When my plane landed in Miami International Airport my heart sank. I was so close to home, but so far away.
During my short two hour layover I felt an overwhelming desire to go home.
I sat staring at the departure board, looking at multiple flights for Newark New Jersey, messaging friends and family members, and wondering….what if I just went home right now?
I help but think that had been gone for too long.
I know that I am so lucky and blessed to have experienced all that I have in the past eleven months.
I have explored six continents and have accomplished so much for my project and for my own personal journey. I have shadowed judges and revised written decisions in child protection cases, attended parenting classes and support groups, visited shelters and safe houses, and visited schools and hospitals.
I have jumped out of a plane skydiving, thrown myself off a bridge bungee jumping, held on tight while riding an ostrich, spotted animals in an African Safari, ran off a ramp on the top of a mountain while hang gliding, and stared straight into a great white shark’s mouth while shark cage diving.
As I sat at the airport scrolling through the pictures on my phone, I was overcome with a feeling of happiness and pride for all that I have accomplished during my year and how I have made the most incredible memories and met the most amazing people.
I have seen and experienced situations of extreme pain, loss, and sadness.
I have spent time with children and women who are living in conditions that many people could never imagine.
I have learned how fear can hinder us all from our true potential.
I have explored how fear has hindered the growth of programs, governments, and services as people are afraid to challenge the established culture, practices, and ways of life.
I have understood through my own journey and the journey of others how fear hinders our own personal growth as we shy away from new experiences, avoid change and the unknown, and struggle to live with a truly open mind and open heart.
I have felt and witnessed a new and different kind of strength, resilience, love, acceptance, and happiness.
I have witnessed the beauty of the human spirit as I have met people who remain positive, kind and giving even though they don’t have much to give and are struggling with their own difficult situations and challenges.
I have been taught a new way to approach people, places, and life in general as a more open, strong, and spontaneous person.
I have experienced a new level of happiness and love. I have formed new friendships and relationships with people who have shown me absolute acceptance, compassion, generosity, and genuine love.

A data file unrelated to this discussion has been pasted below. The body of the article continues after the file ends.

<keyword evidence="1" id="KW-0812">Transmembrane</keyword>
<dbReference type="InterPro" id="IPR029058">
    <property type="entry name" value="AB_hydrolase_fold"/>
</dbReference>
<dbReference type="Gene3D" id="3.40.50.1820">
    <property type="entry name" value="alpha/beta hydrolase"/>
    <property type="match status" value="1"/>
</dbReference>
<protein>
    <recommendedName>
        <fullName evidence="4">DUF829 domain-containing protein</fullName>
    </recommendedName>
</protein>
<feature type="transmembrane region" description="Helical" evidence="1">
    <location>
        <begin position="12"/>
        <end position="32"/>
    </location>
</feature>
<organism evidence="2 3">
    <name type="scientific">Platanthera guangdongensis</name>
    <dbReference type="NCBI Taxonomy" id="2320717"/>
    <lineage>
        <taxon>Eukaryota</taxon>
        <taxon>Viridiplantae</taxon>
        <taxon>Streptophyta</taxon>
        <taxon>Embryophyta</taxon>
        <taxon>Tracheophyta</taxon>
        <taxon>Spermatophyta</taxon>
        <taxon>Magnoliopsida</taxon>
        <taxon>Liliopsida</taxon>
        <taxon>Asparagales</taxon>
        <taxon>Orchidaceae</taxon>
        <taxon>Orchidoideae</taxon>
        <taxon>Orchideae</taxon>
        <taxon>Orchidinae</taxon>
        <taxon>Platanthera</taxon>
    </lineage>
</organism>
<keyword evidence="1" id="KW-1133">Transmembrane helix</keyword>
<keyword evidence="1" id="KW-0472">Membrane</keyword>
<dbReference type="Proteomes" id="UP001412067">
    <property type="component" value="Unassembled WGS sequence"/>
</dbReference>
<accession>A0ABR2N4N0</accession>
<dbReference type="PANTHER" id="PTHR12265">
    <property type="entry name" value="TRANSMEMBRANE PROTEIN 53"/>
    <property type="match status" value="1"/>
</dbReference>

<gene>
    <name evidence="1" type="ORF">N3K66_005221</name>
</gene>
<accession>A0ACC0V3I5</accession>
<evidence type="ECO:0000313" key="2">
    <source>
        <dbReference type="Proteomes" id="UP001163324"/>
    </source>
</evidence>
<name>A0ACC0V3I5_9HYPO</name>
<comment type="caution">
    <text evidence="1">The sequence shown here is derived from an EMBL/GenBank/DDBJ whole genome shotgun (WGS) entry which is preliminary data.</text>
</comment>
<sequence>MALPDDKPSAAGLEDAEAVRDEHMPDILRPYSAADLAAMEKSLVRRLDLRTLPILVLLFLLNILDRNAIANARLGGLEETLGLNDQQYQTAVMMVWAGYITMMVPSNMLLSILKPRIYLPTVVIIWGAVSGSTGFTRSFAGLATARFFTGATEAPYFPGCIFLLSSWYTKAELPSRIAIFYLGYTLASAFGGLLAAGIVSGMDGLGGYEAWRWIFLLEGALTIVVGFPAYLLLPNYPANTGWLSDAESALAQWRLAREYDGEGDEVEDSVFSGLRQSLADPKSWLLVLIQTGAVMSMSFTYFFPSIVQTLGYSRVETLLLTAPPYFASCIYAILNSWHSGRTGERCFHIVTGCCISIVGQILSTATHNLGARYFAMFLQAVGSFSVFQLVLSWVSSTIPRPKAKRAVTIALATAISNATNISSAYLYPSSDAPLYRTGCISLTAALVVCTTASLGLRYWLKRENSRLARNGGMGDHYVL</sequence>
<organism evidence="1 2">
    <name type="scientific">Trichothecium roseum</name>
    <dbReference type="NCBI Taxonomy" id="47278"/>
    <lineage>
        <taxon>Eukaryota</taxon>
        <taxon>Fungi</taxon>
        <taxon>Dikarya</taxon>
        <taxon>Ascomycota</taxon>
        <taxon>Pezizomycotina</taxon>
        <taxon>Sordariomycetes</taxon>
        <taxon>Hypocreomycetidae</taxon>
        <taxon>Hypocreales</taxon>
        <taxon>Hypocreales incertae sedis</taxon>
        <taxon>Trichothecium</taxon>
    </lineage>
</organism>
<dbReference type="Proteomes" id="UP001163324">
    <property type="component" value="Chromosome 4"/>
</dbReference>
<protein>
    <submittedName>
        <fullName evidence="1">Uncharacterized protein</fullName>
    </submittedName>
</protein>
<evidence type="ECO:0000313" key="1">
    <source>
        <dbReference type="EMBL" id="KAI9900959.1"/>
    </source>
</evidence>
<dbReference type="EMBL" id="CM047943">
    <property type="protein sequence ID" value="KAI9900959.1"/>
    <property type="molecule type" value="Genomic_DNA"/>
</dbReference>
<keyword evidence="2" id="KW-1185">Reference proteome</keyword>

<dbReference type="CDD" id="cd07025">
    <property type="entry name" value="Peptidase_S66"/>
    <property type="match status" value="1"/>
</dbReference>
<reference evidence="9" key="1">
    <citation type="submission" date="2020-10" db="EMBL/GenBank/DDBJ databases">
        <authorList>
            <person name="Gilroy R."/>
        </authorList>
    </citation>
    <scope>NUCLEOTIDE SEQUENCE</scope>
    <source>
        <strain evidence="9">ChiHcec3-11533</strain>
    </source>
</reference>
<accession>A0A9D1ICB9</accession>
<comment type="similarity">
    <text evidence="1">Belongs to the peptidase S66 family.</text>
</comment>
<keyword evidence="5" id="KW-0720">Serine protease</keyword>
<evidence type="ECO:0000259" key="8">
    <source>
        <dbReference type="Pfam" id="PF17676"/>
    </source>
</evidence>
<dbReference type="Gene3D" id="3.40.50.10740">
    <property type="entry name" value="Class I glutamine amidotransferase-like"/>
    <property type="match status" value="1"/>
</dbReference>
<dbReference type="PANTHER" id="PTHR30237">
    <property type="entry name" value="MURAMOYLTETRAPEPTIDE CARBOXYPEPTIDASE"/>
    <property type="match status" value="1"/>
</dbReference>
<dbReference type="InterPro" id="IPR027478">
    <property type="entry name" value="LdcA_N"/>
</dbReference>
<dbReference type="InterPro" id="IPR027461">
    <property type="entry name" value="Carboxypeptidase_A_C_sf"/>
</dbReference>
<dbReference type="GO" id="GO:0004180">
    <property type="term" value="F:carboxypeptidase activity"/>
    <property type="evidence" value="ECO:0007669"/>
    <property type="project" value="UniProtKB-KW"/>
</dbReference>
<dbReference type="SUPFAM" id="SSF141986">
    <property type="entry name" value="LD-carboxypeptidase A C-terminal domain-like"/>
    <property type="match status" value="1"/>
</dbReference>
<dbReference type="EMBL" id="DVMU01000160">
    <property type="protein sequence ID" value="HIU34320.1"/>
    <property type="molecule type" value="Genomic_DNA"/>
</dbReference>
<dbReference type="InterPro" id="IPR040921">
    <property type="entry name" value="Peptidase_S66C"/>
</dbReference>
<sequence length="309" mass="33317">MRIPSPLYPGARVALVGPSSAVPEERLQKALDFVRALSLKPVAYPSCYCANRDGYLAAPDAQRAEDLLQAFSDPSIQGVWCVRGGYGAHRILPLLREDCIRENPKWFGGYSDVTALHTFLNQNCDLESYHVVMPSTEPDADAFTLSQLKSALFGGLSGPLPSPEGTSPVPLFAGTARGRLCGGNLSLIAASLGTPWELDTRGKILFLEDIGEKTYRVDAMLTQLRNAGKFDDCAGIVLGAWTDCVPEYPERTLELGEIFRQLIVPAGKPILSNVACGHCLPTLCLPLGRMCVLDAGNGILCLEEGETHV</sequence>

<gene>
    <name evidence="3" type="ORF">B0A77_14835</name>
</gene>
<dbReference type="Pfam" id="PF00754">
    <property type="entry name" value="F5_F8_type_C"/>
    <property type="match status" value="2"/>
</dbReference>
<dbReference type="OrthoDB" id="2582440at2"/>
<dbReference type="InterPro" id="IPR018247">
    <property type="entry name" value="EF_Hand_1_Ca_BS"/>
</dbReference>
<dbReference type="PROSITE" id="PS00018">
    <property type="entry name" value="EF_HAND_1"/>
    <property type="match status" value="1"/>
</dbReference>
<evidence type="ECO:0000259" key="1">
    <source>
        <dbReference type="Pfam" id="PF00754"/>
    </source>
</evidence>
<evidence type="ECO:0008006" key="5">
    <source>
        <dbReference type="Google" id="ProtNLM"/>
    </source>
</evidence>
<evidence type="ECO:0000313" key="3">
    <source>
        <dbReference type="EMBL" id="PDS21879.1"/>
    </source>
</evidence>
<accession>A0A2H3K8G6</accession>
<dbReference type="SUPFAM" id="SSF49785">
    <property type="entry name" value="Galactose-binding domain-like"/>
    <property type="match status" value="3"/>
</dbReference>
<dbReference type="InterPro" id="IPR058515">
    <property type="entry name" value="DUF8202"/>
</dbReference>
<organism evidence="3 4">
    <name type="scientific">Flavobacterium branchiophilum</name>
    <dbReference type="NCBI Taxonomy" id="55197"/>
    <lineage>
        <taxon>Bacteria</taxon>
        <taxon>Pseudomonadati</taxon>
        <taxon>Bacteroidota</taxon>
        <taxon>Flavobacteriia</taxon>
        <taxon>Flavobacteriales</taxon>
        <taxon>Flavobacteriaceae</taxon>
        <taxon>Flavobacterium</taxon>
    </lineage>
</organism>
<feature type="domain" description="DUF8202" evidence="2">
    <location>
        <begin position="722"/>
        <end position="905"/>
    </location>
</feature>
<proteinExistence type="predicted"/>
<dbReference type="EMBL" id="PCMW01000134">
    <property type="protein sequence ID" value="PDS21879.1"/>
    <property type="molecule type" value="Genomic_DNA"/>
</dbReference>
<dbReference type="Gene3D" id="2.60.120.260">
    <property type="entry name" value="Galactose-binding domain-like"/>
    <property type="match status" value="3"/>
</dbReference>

In many ways I am a new person!
And it is strange to think that the people in my life will have to get to know the “new” me when I return home.
At the same time there are also many moments in their lives that I have missed while away: new jobs, new partners, struggles, and successes.
I will also have to understand the ways in which they have learned, have grown, and have changed.
As I boarded my plane, I readjusted my mindset and focused on embracing all that I can learn and experience in a Guatemala.
Fortunately, with the help of a beautiful city full of history and incredible people I was able to have an positive transition to Guatemala and a memorable first two weeks exploring new places, a new culture, and a new way of life.
I am very lucky to be staying with a welcoming, compassionate, and kind host family.
Violeta, my home stay mom, cooks very delicious traditional Guatemalan meals every day and I get to spend time learning and practicing Spanish while sharing meals together. My host father host brothers,and the travelers staying we the family have also been very supportive and helpful as I explored the area, organized my project, and adjusted to my new surroundings.
I really enjoyed exploring the city and surrounding areas.
The city of Antigua is absolutely beautiful. The colorful buildings, stone streets, churches, parks and ruins are full of life, memories, and history.
I visited a macadamia nut farm where I had special macadamia nut pancakes.
I visited a farm with a scenic view of the city and began a routine of morning walks to the iconic view at Cerro de la Cruz.
I explored local villages where I went to a chocolate factory and visited a man’s shop where I sampled a dozen different flavors of homemade fruit “wine” (moonshine).
I rode a horse up the San Pedro volcano to a scenic mirador.
I kayaked with my friend Olivia at sunset on Lake Atitlan.
I relaxed, loaded, tanned, and rode a four wheeler on the black sand beaches of Monterrico.
I have also shared delicious meals, continued to try salsa dancing, and have walked around the city while getting to know my housemates and my host family.
At the end of my two weeks I had to say goodbye to my first two friends in Guatemala: Kati and Olivia. I cannot thank them enough for making my first two weeks in Guatemala so special and I look forward to seeing them again hopefully someday soon back in the United States!
Their departure reminded me of how truly close “home” is for me and how even though my travel year will soon be over, there is still so much for me to learn and to experience.
With three weeks left I am excited to immerse myself in my project and to continue to make the most out of my time here in Guatemala.